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Uzbekistan: Cotton Campaign ends boycott call All news


Finally, the US Cotton Campaign stops its boycott call. The ILO and the EU had long since certified Uzbekistan that the cotton harvest is fair.

Photo: © bobbycrim –

The Washington-based Cotton Campaign officially ended its boycott call against Uzbek cotton on March 10, 2022. Since 2009, a total of 331 brands and retailers had signed a “Cotton Pledge” with the NGO, including many of the world’s largest brands such as C&A, Gap and Tesco. Procurement in Uzbekistan was thus a “no-go” for European textile manufacturers.

At the beginning of March, the International Labour Organization (ILO) stated in its annual monitoring of the Uzbek cotton harvest that Uzbekistan is free of child and forced labour. After the political change in Uzbekistan in 2016, child and forced labour were fought with great success. This is already reflected in the ILO reports of previous years. Already in 2018, the ILO certified the country amazing progress. The annual ILO monitoring is broad-based and ensures representativeness and neutrality: during the harvest, independent consultants conduct over 1,000 individual interviews in different regions with workers, farmers and community representatives.

Since April 2021, the European Union has also granted duty-free access to Uzbekistan by granting GSP+ status. This special status is only granted to developing countries that have been proven to have implemented and comply with 27 international conventions in the fields of labour, social affairs, the environment and human rights.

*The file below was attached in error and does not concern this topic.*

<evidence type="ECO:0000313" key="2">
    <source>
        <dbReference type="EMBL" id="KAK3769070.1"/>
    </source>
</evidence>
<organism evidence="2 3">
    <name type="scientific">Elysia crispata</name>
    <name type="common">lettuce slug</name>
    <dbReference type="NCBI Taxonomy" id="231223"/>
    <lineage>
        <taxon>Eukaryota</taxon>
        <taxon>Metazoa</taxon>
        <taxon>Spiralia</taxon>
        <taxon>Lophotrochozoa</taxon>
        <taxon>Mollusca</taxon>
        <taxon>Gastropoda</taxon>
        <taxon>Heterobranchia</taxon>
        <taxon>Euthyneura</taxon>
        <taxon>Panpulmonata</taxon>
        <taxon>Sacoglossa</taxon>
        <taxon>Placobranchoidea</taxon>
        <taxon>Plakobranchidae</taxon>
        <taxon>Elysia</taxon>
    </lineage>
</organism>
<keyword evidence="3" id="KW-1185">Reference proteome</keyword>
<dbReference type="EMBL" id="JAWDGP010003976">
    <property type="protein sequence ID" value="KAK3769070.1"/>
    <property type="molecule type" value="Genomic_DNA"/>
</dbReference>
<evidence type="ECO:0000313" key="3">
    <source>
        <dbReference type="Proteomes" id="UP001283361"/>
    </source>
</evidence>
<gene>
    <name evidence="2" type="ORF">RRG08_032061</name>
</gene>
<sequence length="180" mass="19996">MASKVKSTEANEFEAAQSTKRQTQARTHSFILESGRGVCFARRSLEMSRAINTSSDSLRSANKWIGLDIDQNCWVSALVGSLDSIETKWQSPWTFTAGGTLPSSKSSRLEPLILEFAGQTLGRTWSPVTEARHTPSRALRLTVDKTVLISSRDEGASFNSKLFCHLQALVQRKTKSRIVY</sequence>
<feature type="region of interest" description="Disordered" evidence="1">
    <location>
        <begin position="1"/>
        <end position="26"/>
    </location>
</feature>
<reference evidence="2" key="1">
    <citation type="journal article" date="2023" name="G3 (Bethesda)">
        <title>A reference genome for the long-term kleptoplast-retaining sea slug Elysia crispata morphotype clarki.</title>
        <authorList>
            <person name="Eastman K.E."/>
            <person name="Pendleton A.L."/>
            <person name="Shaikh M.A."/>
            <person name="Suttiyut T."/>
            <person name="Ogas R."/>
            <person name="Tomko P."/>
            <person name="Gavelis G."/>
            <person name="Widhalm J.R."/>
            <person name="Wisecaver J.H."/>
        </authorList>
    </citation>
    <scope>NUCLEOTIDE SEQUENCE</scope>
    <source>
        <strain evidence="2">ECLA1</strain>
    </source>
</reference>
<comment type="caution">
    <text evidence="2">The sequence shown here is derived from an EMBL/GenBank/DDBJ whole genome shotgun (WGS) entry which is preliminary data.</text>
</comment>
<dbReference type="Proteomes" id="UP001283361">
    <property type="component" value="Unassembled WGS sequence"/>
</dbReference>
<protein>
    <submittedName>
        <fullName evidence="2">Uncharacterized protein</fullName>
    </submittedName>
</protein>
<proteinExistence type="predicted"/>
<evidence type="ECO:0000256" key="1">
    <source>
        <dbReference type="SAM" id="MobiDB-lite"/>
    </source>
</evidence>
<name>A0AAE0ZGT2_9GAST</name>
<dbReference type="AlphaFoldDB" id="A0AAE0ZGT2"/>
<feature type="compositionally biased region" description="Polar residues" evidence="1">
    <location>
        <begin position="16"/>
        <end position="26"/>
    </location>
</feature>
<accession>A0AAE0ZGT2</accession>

Ultimately, the Cotton Campaign could no longer ignore the already widely known findings. After the Uzbek Forum for Human Rights – a partner of the Cotton Campaign – also stated in its 2021 harvest report that forced labour can no longer be found, the boycott call was finally put to rest. In view of the Russia-Ukraine conflict and the shift of global economic weight to Asia, the boycott call seemed more than outdated. Ultimately, it fueled Uzbekistan’s dependence on major buyers Russia and China. They probably care little about working conditions during the harvest, and the demand for Uzbek cotton products is high.

The Cotton Campaign attributes the “historic achievement” to its years of persistent commitment. Certainly, it impressed the Uzbek government that Western brands would not buy in Uzbekistan without an end to forced labor. However, the changes were only made possible by the Uzbek government’s commitment to compliance with the ILO conventions. Adaptation to international standards was recognized as an unavoidable necessity in order to participate competitively and innovatively in the world market.

The tireless and pragmatic work of German development aid, in particular through GIZ on the ground, laid important foundations for this. Those companies that jointly and in partnership achieve improvements in production standards through trade relations with Uzbek companies can now build on them.

The ILO has long since officially called for Uzbekistan to be supported through investments and procurement, instead of denouncing shortcomings that no longer exist.